55. Small GW, Birkett M, Meyers BS, Koran LM, Bystritsky A, Nemeroff CB: Impact of physical illness on quality of life and antidepressant response in geriatric major depression. Fluoxetine Collaborative Study Group.

    J Am Geriatr Soc 1996, 44:1220-1225. PubMed Abstract OpenURL

  56. Katz DA, McHorney CA: The relationship between insomnia and health-related quality of life in patients with chronic illness.

    J Fam Pract 2002, 51:229-235. PubMed Abstract | Publisher Full Text OpenURL

  57. Erickson SR, Christian RD Jr, Kirking DM, Halman LJ: Relationship between patient and disease characteristics, and health-related quality of life in adults with asthma.

    Respir Med 2002, 96:450-460. PubMed Abstract | Publisher Full Text OpenURL

  58. Van Manen JG, Bindels PJE, Dekker FW, Ijzermans CJ, Bottema BJ, van der Zee JS, Schade E: Added value of co-morbidity in predicting health-related quality of life in COPD patients.

    Respir Med 2001, 95:496-504. PubMed Abstract | Publisher Full Text OpenURL

  59. Van Manen JG, Bindels PJE, Dekker FW, Bottema BJ, van der Zee JS, Ijzermans CJ, Schadé E: The influence of COPD on health-related quality of life independent of the influence of comorbidity.

    J Clin Epidemiol 2003, 56:1177-1184. PubMed Abstract | Publisher Full Text OpenURL

  60. Sapp AL, Trentham-Dietz A, Newcomb PA, Hampton JM, Moinpour CM, Remington PL: Social networks and quality of life among female long-term colorectal cancer survivors.

    Cancer 2003, 98:1749-1758. PubMed Abstract | Publisher Full Text OpenURL

  61. Stein MB, Barrett-Connor E: Quality of life in older adults receiving medications for anxiety, depression, or insomnia: Findings from a community-based study.

    Am J Geriatr Psychiatry 2002, 10:568-574. PubMed Abstract | Publisher Full Text OpenURL

  62. Osterhaus JT, Townsend RJ, Gandek B, Ware JE Jr: Measuring the functional status and well-being of patients with migraine headache.

    Headache 1994, 34:337-343. PubMed Abstract OpenURL

  63. Sturm R, Wells KB: Does obesity contribute as much to morbidity as poverty or smoking?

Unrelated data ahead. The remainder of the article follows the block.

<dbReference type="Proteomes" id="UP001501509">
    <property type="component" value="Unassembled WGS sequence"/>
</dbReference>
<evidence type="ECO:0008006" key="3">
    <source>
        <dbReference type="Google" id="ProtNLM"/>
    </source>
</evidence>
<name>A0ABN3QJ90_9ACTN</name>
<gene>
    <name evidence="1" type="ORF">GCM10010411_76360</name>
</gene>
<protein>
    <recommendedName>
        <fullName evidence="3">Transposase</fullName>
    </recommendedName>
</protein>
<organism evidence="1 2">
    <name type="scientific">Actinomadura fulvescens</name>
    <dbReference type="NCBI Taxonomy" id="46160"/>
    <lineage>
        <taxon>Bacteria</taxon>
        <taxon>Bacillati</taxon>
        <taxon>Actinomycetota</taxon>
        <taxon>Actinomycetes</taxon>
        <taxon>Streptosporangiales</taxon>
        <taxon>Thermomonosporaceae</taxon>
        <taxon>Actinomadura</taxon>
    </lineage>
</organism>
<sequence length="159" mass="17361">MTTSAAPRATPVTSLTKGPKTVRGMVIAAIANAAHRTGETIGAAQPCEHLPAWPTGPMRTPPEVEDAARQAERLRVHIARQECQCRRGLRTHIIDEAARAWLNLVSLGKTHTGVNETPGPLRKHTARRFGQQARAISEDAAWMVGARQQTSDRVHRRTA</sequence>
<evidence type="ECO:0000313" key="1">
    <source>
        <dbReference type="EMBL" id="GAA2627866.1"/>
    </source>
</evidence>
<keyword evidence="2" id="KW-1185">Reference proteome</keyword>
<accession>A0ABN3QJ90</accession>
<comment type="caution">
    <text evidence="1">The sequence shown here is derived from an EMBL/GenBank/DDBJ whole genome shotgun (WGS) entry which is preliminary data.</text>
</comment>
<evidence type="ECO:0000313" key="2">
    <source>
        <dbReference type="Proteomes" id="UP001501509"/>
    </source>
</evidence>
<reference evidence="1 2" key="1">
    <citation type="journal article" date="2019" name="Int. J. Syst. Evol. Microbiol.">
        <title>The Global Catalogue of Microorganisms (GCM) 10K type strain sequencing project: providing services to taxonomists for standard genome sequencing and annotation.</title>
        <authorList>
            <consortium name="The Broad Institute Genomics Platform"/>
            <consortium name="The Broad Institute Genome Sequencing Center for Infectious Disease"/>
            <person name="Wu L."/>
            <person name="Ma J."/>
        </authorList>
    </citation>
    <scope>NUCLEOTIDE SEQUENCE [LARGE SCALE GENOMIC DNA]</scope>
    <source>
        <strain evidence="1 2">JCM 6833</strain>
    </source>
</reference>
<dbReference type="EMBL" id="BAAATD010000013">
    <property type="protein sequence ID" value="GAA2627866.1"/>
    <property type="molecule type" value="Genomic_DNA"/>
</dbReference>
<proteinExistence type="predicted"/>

Public Health 2001, 115:229-235. PubMed Abstract | Publisher Full Text OpenURL

  64. Lam CLK: Reliability and construct validity of the Chinese (Hong Kong) SF-36 patients in primary care.

    Hong Kong Practitioner 2003, 25:468-475. OpenURL

  65. Vacek PM, Winstead-Fry P, Secker-Walker RH, Hooper GJ: Factors influencing quality of life in breast cancer survivors.

    Qual Life Res 2003, 12:527-537. PubMed Abstract | Publisher Full Text OpenURL

  66. Ormel J, VonKorff M, Ustun B, Pini S, Korten A, Oldehinkel T: Common mental disorders and disability across cultures: results from the WHO Collaborative Study on Psychological Problems in General Health Care.

    JAMA 1994, 272:1741-1748. PubMed Abstract | Publisher Full Text OpenURL

  67. Leplège A, Ecosse E, Pouchot J, Coste J, Perneger T: Le questionnaire MOS SF-36. Manuel de l'utilisateur et guide d'interprétation des scores. Paris: Estem; 2001. OpenURL

  68. Parker PA, Baile WF, De Moor C, Cohen L: Psychosocial and demographic predictors of quality of life in a large sample of cancer patients.

    Psychooncology 2003, 12:183-193. PubMed Abstract | Publisher Full Text OpenURL

  69. Brzyski RG, Medrano MA, Hyatt-Santos JM, Ross JS: Quality of life in low-outcome menopausal women attending primary care clinics.

    Fertil Steril 2001, 76:44-50. PubMed Abstract | Publisher Full Text OpenURL

  70. Fincke BG, Miller DR, Spiro A: The interaction of patient perception of overmedication with drug compliance and side effects.

    J Gen Intern Med 1998, 13:182-185. PubMed Abstract | Publisher Full Text OpenURL

  71. Lawrence WF, Fryback DG, Martin PA, Klein R, Klein BE: Health status and hypertension: a population-based study.

    J Clin Epidemiol 1996, 49:1239-1245. PubMed Abstract | Publisher Full Text OpenURL